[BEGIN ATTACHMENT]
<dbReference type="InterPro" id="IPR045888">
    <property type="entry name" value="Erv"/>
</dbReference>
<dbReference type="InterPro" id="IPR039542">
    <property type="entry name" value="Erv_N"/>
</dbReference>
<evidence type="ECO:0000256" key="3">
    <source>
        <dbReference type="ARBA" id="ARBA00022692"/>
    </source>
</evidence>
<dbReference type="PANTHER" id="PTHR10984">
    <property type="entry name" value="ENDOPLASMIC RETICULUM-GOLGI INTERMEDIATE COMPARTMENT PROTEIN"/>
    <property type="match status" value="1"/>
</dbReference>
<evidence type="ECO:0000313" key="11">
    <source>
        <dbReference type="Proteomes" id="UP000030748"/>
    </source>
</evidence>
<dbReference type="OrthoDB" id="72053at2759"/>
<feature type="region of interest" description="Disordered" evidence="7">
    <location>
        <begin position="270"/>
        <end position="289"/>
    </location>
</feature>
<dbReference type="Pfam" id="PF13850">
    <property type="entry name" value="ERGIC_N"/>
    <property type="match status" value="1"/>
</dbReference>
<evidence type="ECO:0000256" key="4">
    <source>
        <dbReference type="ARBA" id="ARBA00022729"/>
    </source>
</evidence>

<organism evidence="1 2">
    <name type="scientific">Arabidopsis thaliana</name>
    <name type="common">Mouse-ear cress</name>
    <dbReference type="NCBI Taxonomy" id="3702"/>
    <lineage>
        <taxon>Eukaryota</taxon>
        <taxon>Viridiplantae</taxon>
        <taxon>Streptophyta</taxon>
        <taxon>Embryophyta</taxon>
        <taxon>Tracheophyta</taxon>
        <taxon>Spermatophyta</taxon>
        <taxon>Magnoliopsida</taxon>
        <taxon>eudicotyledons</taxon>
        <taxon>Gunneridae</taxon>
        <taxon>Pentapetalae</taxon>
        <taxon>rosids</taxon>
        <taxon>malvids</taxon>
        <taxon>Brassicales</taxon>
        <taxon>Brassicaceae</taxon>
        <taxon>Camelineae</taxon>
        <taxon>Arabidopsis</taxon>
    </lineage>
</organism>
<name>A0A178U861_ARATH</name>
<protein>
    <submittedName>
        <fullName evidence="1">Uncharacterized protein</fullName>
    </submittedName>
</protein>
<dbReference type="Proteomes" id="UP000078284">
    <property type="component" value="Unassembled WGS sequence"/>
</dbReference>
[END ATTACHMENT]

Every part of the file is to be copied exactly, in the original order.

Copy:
<dbReference type="InterPro" id="IPR045888">
    <property type="entry name" value="Erv"/>
</dbReference>
<dbReference type="InterPro" id="IPR039542">
    <property type="entry name" value="Erv_N"/>
</dbReference>
<evidence type="ECO:0000256" key="3">
    <source>
        <dbReference type="ARBA" id="ARBA00022692"/>
    </source>
</evidence>
<dbReference type="PANTHER" id="PTHR10984">
    <property type="entry name" value="ENDOPLASMIC RETICULUM-GOLGI INTERMEDIATE COMPARTMENT PROTEIN"/>
    <property type="match status" value="1"/>
</dbReference>
<evidence type="ECO:0000313" key="11">
    <source>
        <dbReference type="Proteomes" id="UP000030748"/>
    </source>
</evidence>
<dbReference type="OrthoDB" id="72053at2759"/>
<feature type="region of interest" description="Disordered" evidence="7">
    <location>
        <begin position="270"/>
        <end position="289"/>
    </location>
</feature>
<dbReference type="Pfam" id="PF13850">
    <property type="entry name" value="ERGIC_N"/>
    <property type="match status" value="1"/>
</dbReference>
<evidence type="ECO:0000256" key="4">
    <source>
        <dbReference type="ARBA" id="ARBA00022729"/>
    </source>
</evidence>

<organism evidence="1 2">
    <name type="scientific">Arabidopsis thaliana</name>
    <name type="common">Mouse-ear cress</name>
    <dbReference type="NCBI Taxonomy" id="3702"/>
    <lineage>
        <taxon>Eukaryota</taxon>
        <taxon>Viridiplantae</taxon>
        <taxon>Streptophyta</taxon>
        <taxon>Embryophyta</taxon>
        <taxon>Tracheophyta</taxon>
        <taxon>Spermatophyta</taxon>
        <taxon>Magnoliopsida</taxon>
        <taxon>eudicotyledons</taxon>
        <taxon>Gunneridae</taxon>
        <taxon>Pentapetalae</taxon>
        <taxon>rosids</taxon>
        <taxon>malvids</taxon>
        <taxon>Brassicales</taxon>
        <taxon>Brassicaceae</taxon>
        <taxon>Camelineae</taxon>
        <taxon>Arabidopsis</taxon>
    </lineage>
</organism>
<name>A0A178U861_ARATH</name>
<protein>
    <submittedName>
        <fullName evidence="1">Uncharacterized protein</fullName>
    </submittedName>
</protein>
<dbReference type="Proteomes" id="UP000078284">
    <property type="component" value="Unassembled WGS sequence"/>
</dbReference>